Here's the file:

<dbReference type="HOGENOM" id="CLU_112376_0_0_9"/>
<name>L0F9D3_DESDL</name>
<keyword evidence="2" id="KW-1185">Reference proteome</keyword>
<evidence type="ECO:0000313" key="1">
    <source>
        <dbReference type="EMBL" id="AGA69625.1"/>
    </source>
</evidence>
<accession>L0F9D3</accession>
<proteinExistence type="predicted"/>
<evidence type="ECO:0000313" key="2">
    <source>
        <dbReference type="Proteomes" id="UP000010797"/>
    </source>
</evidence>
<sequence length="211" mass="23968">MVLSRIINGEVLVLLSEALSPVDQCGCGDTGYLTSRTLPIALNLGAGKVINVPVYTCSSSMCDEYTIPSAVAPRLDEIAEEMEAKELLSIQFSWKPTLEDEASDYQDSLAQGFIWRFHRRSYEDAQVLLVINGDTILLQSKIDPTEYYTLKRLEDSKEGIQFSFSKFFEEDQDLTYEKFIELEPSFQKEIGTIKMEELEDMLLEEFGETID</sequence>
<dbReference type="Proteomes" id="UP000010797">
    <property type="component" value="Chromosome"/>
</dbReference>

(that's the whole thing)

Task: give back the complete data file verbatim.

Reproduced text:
<dbReference type="HOGENOM" id="CLU_112376_0_0_9"/>
<name>L0F9D3_DESDL</name>
<keyword evidence="2" id="KW-1185">Reference proteome</keyword>
<evidence type="ECO:0000313" key="1">
    <source>
        <dbReference type="EMBL" id="AGA69625.1"/>
    </source>
</evidence>
<accession>L0F9D3</accession>
<proteinExistence type="predicted"/>
<evidence type="ECO:0000313" key="2">
    <source>
        <dbReference type="Proteomes" id="UP000010797"/>
    </source>
</evidence>
<sequence length="211" mass="23968">MVLSRIINGEVLVLLSEALSPVDQCGCGDTGYLTSRTLPIALNLGAGKVINVPVYTCSSSMCDEYTIPSAVAPRLDEIAEEMEAKELLSIQFSWKPTLEDEASDYQDSLAQGFIWRFHRRSYEDAQVLLVINGDTILLQSKIDPTEYYTLKRLEDSKEGIQFSFSKFFEEDQDLTYEKFIELEPSFQKEIGTIKMEELEDMLLEEFGETID</sequence>
<dbReference type="Proteomes" id="UP000010797">
    <property type="component" value="Chromosome"/>
</dbReference>